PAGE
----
There is no more I can do.
Alfie left school today and with that momentous achievement, moved inexorably towards his future life in the Royal Navy. Charlotte and I have got him through his school years.
The final child of three, Alfie has been by far the easiest to drag through those years of schooling as he not only embodies sporting prowess, he also ‘nailed’ and ‘aced’ every exam he has worked hard for. In fact, every test and exam has warranted one of those comments as he left the exam hall, even though in the earlier years he failed dismally which just drove him to work harder and do better.
The conversation with the school following his entrance exam to get into the Grammar stream went something like this…
Alfie: I nailed it!
Head of year: You failed Alfie…
Alfie: Have I told you about my charitable work…?
Result! Get in! And so followed five years of working hard for excellent results in the selective side of his school. He has never taken getting good results as a given. And I for one am very proud of his determination to succeed. It will stand him in very good stead when faced with whatever life throws at him.
It was five years ago when I instructed him on how to conquer the fears of public speaking. He was due to give a five minute talk at our Canterbury Cathedral 30 Years Remembrance Service, following the Ukrainian nuclear power plant disaster in 1986, concerning his ambassador work for Chernobyl Children’s Lifeline and his work in Ukraine. For a young lad, he was obviously quite nervous, standing before hundreds of guests and charged with expounding eloquently.
Anyone who was there I’m sure remembers his clear delivery of what he wanted to convey concerning his visitation to the area of Ukraine that Charlotte and I work in and also the people he was able to meet and help. He was well prepared for sure. His script had been deliberated over and honed to his specification. He then recorded himself, listened to what he was saying, how he was talking and fine tuned his delivery so that when he stood for those five minutes (which, as I told him in no uncertain terms, wouldn’t kill him and life would go on after he had finished the task that he had been charged with) he was succinct and concise and totally unforgettable. Proud father? I should say so!
Our eldest rang last night in a state of apoplectic excitement. She was trying to ring Charlotte as well who was on a late night work call and couldn’t take the call from Harriet…..so I did.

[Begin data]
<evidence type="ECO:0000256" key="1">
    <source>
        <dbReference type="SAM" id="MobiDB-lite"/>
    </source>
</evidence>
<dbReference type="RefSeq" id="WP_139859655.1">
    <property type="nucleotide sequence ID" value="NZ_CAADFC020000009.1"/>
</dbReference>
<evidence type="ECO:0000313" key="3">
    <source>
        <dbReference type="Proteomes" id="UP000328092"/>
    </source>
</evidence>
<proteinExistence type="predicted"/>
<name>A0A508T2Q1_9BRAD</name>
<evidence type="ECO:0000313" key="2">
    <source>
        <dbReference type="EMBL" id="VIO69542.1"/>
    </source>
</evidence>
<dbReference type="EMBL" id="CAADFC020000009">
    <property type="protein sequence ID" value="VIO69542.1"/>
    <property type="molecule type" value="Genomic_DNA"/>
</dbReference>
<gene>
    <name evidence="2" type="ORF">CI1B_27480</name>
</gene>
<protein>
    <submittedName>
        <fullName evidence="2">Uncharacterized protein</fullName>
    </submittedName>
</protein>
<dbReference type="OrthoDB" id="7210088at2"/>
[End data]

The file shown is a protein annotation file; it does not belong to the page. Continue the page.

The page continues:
What joy to hear that she had been banned from the local Wetherspoons establishment for not having appropriate age related ID. I’m sure there was a lot more to it as she has never been one to keep her opinions to herself.
Evidently nothing like French France as you wouldn’t dare leave home without a ream of paperwork and ID card firmly within your grasp. It reminds me of that film, The Great Escape, with Steve McQueen where they all needed forged papers to travel anywhere…now when anyone who is French speaks to me here in English I make sure I respond in French! (Like when I was booking a Covid-safe haircut earlier in the week!)
Papers to prove the vehicle you’re driving is yours. Papers to prove the trailer your towing is yours. Residency Permit.
No, Harriet who is 23, has been evicted from a pub for not having paperwork proving her age. What it must be like to look so young.
And on that note, I must check all the oil paintings in the loft to make sure the bandit mice haven’t been nibbling on them!
Blessed with youthful genes. No one would believe any of us are as old as we are and being ‘retired’ has raised more than a few eyebrows.
But back to our youngest. Charlotte and I avoided getting ‘Bad Parent of the Year Awards’ for this one (unlike Harriet whose ability to make us eligible year after year never ceased to amaze me (for which she will be undoubtedly personally well proud of)). Heaven knows why we didn’t receive any awards for Alfie as he had his fair share of getting into scrapes and less than desirable situations, but somehow must have learnt the lesson of avoidance! E&E. Escape and Evade capture. Again lessons learned that will help him in his military career! Much like his ‘kit inspections’ that I’d give him when he was 4 years old. Five minutes to make his room neat and tidy. “STAND BY YOUR BEDS” I roared from the floor below and although Harriet and George suffered in silence, Alfie lapped it up as I turfed over his mattress, finding a minor infringement and giving him another five minutes to sort it out again! There really was only one career for this lad, if I had half a chance.
Tonight he is out on the tiles with others of his year who have left school, ‘letting his hair down’. Heaven help us all! He has been given telephone numbers to call if needed and Charlotte is on ‘standby’ for emergency extraction should the event arise.
On the whole though, apart from the noxious odours emanating from him on a regular occurrence, (that drove out our good friend Barry to seek solace within his vehicle rather than continue fitting the central heating system), Alfie hasn’t done bad.
I think we can safely say that as long as no irate father comes to our door brandishing a baseball bat over some impropriety caused to his daughter, we have done our job! Job done. #thatsanotherjobjobbed
For which we can be eternally thankful.
All three children are off and on their way in life. With every lesson we can think of taught to them so they have no excuse, save it was their own fault!
I think it’s time I wrote a will…
Carry on regardless!